Brilliant Women in Technology: Meet Jezra Kaye

Hi CuteGeeks! A little over a month ago, I attended a workshop titled “Confident Communications for Women”. I had a personal interest in this because I feel that I do not know how to effectively communicate sometimes. The workshop was a lot of fun and I received so much information that I definitely left feeling more confident (knowledge if power!). I met Jezra Kaye at the workshop because it was hers! – and I just had to ask her to be on our site because she intrigued me so much. If only because of her deep passion for helping women to get to better places – through confidence – or because of her wit, and how she uses technology…actually, I have a lot of reasons why I admire her, but let me let her tell you why she rocks.

CuteGeeks meet Jezra.... -Can you tell us a little about yourself and your background? I started out my adult life as a jazz singer, and worked in that field for about 18 years, supporting myself with secretarial, bartending and odd jobs until, at age 33, I decided that it was time to look for a new career. That led me to corporate speechwriting, which ultimately led me to the speaker coaching business I have now, Speak Up for Success.

-How did you get started in technology, or at your current position? Working in offices all my life, I was an early adopter of some great new technology: The IBM Selectrix II typewriter; the Xerox Mag-Card 6500 (which could hold an entire line of text? in memory, allowing you to edit one line without retyping for the first time in human history); the Wang word processor (the first machine that allowed operators to exchange information through a central server); and, in 1984, that newfangled thing, the personal computer. My first was an IBM XT, which had no internal hard drive (you had to switch 256K floppy discs to change from WordPerfect’s writing to editing functions); my husband and I bought a 40mg. hard drive for $200 (big money back then), and he installed it himself.

This has all come in handy for understanding my tech clients, and for working with technology as a speaker coach. But in terms of how I got to where I am as a speaker coach, the simple answer is, lots of work.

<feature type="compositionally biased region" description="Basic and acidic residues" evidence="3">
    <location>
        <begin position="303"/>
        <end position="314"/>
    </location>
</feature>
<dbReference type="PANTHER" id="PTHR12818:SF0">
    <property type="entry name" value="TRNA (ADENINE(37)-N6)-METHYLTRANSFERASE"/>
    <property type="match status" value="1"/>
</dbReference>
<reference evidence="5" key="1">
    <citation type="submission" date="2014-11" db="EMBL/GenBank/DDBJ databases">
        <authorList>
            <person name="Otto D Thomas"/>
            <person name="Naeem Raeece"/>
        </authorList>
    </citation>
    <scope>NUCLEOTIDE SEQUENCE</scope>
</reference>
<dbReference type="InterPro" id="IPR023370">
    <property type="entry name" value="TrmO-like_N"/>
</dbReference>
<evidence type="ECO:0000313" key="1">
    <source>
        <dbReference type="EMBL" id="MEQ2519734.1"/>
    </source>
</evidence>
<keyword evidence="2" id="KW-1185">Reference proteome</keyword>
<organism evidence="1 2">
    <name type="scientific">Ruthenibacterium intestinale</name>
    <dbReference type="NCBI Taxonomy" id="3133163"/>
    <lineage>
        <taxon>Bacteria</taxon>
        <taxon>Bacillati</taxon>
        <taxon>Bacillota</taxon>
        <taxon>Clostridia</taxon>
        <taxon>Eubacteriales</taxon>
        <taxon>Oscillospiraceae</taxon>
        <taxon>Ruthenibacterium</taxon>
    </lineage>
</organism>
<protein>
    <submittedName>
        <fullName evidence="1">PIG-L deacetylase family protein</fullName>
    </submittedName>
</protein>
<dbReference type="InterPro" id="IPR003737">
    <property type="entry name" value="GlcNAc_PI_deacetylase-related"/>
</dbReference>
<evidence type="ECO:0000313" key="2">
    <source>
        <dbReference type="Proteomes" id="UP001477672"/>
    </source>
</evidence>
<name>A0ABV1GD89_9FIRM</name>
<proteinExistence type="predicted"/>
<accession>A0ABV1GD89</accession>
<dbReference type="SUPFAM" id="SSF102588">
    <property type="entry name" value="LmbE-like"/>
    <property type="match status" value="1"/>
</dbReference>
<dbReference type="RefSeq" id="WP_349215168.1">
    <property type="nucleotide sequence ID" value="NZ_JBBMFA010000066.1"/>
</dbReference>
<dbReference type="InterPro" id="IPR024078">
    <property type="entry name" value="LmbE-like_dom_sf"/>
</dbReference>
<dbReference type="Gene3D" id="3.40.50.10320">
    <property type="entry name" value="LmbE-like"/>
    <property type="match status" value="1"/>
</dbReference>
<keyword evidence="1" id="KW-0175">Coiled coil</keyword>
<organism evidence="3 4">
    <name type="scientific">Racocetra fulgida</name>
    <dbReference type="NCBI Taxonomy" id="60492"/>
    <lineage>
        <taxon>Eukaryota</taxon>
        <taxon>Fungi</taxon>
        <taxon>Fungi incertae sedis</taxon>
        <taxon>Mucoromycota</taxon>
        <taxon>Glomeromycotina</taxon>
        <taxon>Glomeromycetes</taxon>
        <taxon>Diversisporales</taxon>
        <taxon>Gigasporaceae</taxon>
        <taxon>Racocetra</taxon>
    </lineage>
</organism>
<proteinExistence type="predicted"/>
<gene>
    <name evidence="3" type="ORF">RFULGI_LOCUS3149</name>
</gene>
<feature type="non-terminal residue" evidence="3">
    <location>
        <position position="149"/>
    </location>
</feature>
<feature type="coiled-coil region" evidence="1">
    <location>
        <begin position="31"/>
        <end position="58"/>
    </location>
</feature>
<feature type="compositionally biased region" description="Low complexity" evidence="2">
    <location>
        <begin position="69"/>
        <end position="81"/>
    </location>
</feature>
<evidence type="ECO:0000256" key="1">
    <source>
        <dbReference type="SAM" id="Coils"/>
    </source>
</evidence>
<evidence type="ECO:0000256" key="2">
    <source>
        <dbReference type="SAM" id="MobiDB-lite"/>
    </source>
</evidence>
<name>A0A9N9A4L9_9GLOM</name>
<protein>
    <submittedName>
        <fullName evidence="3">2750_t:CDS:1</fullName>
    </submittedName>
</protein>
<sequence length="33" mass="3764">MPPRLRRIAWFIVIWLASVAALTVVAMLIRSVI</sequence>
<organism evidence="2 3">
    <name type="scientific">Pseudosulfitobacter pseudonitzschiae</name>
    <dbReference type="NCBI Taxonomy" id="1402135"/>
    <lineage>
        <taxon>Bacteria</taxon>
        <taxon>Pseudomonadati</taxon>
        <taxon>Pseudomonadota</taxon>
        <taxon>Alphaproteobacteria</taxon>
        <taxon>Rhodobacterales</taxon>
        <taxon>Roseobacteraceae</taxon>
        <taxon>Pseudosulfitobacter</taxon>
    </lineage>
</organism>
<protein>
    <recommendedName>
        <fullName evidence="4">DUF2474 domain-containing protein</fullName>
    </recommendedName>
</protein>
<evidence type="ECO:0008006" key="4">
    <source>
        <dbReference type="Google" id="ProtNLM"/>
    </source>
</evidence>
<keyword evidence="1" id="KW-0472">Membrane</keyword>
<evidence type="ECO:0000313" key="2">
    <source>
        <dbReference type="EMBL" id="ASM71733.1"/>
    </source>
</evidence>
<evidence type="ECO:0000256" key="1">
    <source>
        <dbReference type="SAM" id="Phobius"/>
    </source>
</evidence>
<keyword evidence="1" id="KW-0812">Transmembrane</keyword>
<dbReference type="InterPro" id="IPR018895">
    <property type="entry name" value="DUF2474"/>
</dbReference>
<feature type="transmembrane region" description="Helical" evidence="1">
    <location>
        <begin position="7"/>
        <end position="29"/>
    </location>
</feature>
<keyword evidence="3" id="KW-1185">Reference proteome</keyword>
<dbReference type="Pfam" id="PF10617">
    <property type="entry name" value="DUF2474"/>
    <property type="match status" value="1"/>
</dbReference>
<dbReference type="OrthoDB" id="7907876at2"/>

-Was it tougher because you are a woman? The feelings of self-doubt and the persistent suspicion that I didn’t really belong in a high-powered career made it tough; and although men feel those things, too, I think they hold us women back more.

-If there was such a thing as reincarnation, would you come back as a man or woman-holding all other things equal…? A woman. I would never give up the closeness, camaraderie, and emotional expression that women are capable of.

-Describe a "normal" day in your life. I’m a seat-of-the-pants businesswoman, so every day is different. Typically, mine include checking email, drinking coffee, writing a blog post or newsletter or workshop plan or client document, drinking more coffee, doing some chores (I work at home), drinking coffee, relaxing with a romance novel, eating ice cream, and then settling down after dinner for the serious work (writing a book, for example) that’s hard to get done in the day, with its interruptions. Some days I meet with one or more clients, some days I lead or attend a workshop, and once or twice a week I go networking or have dinner with a friend or colleague.

-What's your favorite aspect of working in technology? My favorite aspect of coaching people in technology is how damned smart you all are! :-) It’s wonderful to work with clients who get the big picture, understand the points you’re trying to make, and can improve so quickly between sessions.

-What have been some of your challenges you faced, and how did you tackle or overcome them? I find the hardest challenge (still!) to be self-acceptance. It can be scary to rely completely on yourself for your own career development and success, and there are days when it’s hard to believe that my boss might actually know what she’s talking about!

-Have you ever felt like you needed to hide your femininity or that fact that you were a female? No, for me as a coach, being female has been fine. But there are times when I wish I could hide my age! :-)

-What advice do you have for females interested in getting into your field? Find a good mentor and a supportive community, and get ready to hunker down. If you care about developing a high-level skill set, it’s going to take at least five years to get there — and mastery takes about ten.

-What's one gadget you can't live without? My stovetop espresso maker. Also my Macbook Pro. I can’t believe it took me 26 years to switch!

-Do you have a personal 'mantra' or certain words you live by? “I know how to do this. I know how to do this. I know how to do this. I know how to...”

-And lastly, what drives you? Passion. I love being a speaker coach, and if I can help even one person, that adds another layer of thrill.